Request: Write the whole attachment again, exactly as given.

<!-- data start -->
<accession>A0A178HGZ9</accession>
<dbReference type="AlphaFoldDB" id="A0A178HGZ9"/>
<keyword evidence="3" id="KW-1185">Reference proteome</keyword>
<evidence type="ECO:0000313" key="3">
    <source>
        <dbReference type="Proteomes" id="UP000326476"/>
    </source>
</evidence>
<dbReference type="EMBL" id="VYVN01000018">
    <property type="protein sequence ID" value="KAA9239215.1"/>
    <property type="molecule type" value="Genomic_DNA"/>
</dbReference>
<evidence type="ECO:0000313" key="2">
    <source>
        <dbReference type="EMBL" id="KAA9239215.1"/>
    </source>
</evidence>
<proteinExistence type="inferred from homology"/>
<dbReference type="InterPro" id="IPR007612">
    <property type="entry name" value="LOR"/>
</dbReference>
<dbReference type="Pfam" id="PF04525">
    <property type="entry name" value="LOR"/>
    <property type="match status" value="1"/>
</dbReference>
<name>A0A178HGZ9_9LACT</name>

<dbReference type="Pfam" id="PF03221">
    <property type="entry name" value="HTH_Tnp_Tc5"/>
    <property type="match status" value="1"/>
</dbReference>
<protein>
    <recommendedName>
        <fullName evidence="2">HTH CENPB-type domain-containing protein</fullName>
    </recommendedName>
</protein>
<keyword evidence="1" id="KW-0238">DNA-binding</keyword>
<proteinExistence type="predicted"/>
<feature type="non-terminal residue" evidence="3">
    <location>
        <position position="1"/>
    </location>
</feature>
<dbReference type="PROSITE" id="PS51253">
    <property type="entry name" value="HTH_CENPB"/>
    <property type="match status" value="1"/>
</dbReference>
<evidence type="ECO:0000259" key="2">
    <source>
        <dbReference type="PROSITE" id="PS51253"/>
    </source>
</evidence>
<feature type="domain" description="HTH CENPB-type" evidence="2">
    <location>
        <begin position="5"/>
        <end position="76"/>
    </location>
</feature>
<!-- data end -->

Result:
<accession>A0A178HGZ9</accession>
<dbReference type="AlphaFoldDB" id="A0A178HGZ9"/>
<keyword evidence="3" id="KW-1185">Reference proteome</keyword>
<evidence type="ECO:0000313" key="3">
    <source>
        <dbReference type="Proteomes" id="UP000326476"/>
    </source>
</evidence>
<dbReference type="EMBL" id="VYVN01000018">
    <property type="protein sequence ID" value="KAA9239215.1"/>
    <property type="molecule type" value="Genomic_DNA"/>
</dbReference>
<evidence type="ECO:0000313" key="2">
    <source>
        <dbReference type="EMBL" id="KAA9239215.1"/>
    </source>
</evidence>
<proteinExistence type="inferred from homology"/>
<dbReference type="InterPro" id="IPR007612">
    <property type="entry name" value="LOR"/>
</dbReference>
<dbReference type="Pfam" id="PF04525">
    <property type="entry name" value="LOR"/>
    <property type="match status" value="1"/>
</dbReference>
<name>A0A178HGZ9_9LACT</name>

<dbReference type="Pfam" id="PF03221">
    <property type="entry name" value="HTH_Tnp_Tc5"/>
    <property type="match status" value="1"/>
</dbReference>
<protein>
    <recommendedName>
        <fullName evidence="2">HTH CENPB-type domain-containing protein</fullName>
    </recommendedName>
</protein>
<keyword evidence="1" id="KW-0238">DNA-binding</keyword>
<proteinExistence type="predicted"/>
<feature type="non-terminal residue" evidence="3">
    <location>
        <position position="1"/>
    </location>
</feature>
<dbReference type="PROSITE" id="PS51253">
    <property type="entry name" value="HTH_CENPB"/>
    <property type="match status" value="1"/>
</dbReference>
<evidence type="ECO:0000259" key="2">
    <source>
        <dbReference type="PROSITE" id="PS51253"/>
    </source>
</evidence>
<feature type="domain" description="HTH CENPB-type" evidence="2">
    <location>
        <begin position="5"/>
        <end position="76"/>
    </location>
</feature>